The remonstrators next contend that the legal description in the ordinances of the proposed annexed territory was so deficient that it was impossible for the trial court to determine what constituted the proposed annexed land. Consequently, the remonstrators argue, the trial court could not identify the owners of that territory or make a valuation of the property within it. In effect, the remonstrators contend that it was not possible for the trial court to determine whether it had subject matter jurisdiction.
It is well settled that misdescriptions in an annexation ordinance may be disregarded where the boundaries of the annexation territory are evident from a fair and reasonable construction of the ordinance without result to parol evidence. Matter of Ordinance to Annex Certain Territory to the City of Fort Wayne, 642 N.E.2d 524, 529 (Ind.Ct.App.1994), reh'g denied, trans. denied. In Woerner v. City of Indianapolis, 242 Ind. 253, 177 N.E.2d 34 (1961), cert. denied 368 U.S. 989, 82 S.Ct. 605, 7 L.Ed.2d 526 (1962), our supreme court stated that “if the territory annexed was described in the ordinance sufficiently to conform to the requirements of notice, and it is so described that it can be identified from intrinsic records by one skilled in such matters, the description may be considered sufficient for the purpose of the particular proceedings.” 177 N.E.2d at 39.
Here, it is undisputed the legal description of the annexed territory contains three ambiguities or typographical errors. However, James W. Fortner, a licensed land surveyor, examined the written legal description contained in Ordinances 1671 and 1672 and concluded that although the description contain “some minor ambiguities” or “typographical errors,” the description, when read in its entirety with all qualifiers and clarifiers, sufficiently describes the annexed territory. Fortner referenced to specific language in the legal description which eliminated the ambiguities. Fortner also noted that the maps referred to in each ordinance help clarify the legal description of the boundaries of the territory being annexed. Consequently, Fortner was able to identify the annexed territory relying solely on the intrinsic record. Based upon our review of the entire legal description of the annexed territory contained in the ordinances, we also find that the territory was sufficiently described notwithstanding the minor ambiguities and typographical errors. Therefore, we conclude that it was possible for the trial court to determine what constituted the annexed territory.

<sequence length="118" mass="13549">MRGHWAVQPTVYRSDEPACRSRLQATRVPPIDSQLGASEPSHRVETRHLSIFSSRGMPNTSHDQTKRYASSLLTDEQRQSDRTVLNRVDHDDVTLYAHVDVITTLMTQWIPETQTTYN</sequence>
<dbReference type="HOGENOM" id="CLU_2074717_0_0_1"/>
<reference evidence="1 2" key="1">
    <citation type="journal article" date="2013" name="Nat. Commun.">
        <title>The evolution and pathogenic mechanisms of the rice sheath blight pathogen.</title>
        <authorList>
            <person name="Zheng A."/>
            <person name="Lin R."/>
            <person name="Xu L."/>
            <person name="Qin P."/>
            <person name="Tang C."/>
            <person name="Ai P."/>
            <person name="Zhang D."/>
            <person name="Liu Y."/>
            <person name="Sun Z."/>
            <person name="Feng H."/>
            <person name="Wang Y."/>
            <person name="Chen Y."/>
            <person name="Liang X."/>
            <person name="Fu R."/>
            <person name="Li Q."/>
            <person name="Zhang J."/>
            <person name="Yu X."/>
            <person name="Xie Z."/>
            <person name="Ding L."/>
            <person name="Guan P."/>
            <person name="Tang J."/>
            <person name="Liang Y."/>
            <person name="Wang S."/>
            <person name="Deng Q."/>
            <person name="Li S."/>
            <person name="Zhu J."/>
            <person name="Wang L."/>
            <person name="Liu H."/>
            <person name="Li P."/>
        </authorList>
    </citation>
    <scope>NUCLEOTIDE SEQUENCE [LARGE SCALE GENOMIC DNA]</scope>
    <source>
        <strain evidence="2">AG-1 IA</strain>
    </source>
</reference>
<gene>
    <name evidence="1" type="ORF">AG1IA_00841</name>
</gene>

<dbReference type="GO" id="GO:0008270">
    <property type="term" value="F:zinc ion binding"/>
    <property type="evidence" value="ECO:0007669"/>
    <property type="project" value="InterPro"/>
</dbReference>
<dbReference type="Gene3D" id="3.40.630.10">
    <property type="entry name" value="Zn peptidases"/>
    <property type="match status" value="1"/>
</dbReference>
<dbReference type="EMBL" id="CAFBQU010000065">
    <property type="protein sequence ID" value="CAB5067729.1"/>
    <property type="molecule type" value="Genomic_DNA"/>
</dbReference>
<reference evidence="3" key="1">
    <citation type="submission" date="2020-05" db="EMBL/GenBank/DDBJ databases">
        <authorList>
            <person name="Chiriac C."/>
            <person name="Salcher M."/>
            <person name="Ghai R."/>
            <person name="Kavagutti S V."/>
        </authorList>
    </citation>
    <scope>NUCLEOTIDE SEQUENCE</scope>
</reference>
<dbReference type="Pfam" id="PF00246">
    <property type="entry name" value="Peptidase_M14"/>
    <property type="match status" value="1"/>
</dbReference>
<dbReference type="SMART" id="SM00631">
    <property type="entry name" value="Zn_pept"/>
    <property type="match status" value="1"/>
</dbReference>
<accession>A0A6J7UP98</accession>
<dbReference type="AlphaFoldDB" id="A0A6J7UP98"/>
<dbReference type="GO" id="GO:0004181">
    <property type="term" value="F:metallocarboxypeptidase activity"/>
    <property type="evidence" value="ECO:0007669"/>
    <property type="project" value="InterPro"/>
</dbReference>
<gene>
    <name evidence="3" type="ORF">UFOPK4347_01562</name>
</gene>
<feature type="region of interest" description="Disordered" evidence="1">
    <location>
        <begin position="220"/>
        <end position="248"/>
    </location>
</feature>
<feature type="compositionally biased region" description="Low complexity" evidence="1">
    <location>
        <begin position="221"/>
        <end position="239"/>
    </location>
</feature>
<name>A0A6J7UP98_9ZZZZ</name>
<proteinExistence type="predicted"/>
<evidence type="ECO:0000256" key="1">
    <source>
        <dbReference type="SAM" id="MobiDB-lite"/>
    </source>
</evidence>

As a final argument, the remonstrators cite Langbehn v. Town of Merrillville, 413 N.E.2d 680 (Ind.Ct.App.1980), for the proposition that their complaint can be understood to raise a claim for declaratory judgment that the ordinance should be declared invalid. In Langbehn, property owners in an area to be annexed brought a declaratory judgment action challenging the validity of the ordinance by which the town sought to annex property. We allowed the property owners to challenge the lack of a written fiscal plan prior to annexation through a declaratory action without meeting the requirements for remonstrance. Id. at 683. We noted that if the property owners were denied standing to raise the lack of a written fiscal plan, then the protection afforded by Ind.Code § 18–5–10–32.5 would be meaningless. Id.
Langbehn is clearly distinguishable and does not support the remonstrators' argument. First, unlike the property owners in Langbehn, the remonstrators in the present case did not file an action for declaratory relief. We fail to find any language in the complaint which could be construed as a prayer for declaratory relief. Also, unlike the property owners in Langbehn, the remonstrators do not claim that the City of Crown Point failed to adopt a written fiscal plan prior to annexation.
We therefore conclude that the trial court did not err by dismissing the remonstrance complaint for lack of subject matter jurisdiction.
1. The remonstrators also raise the issue of whether the trial court erred in denying their motion for summary judgment. We need not address this issue because we find that the trial court lacked subject matter jurisdiction over the remonstrance complaint.
BARTEAU, J., and RATLIFF, Senior Judge, concur.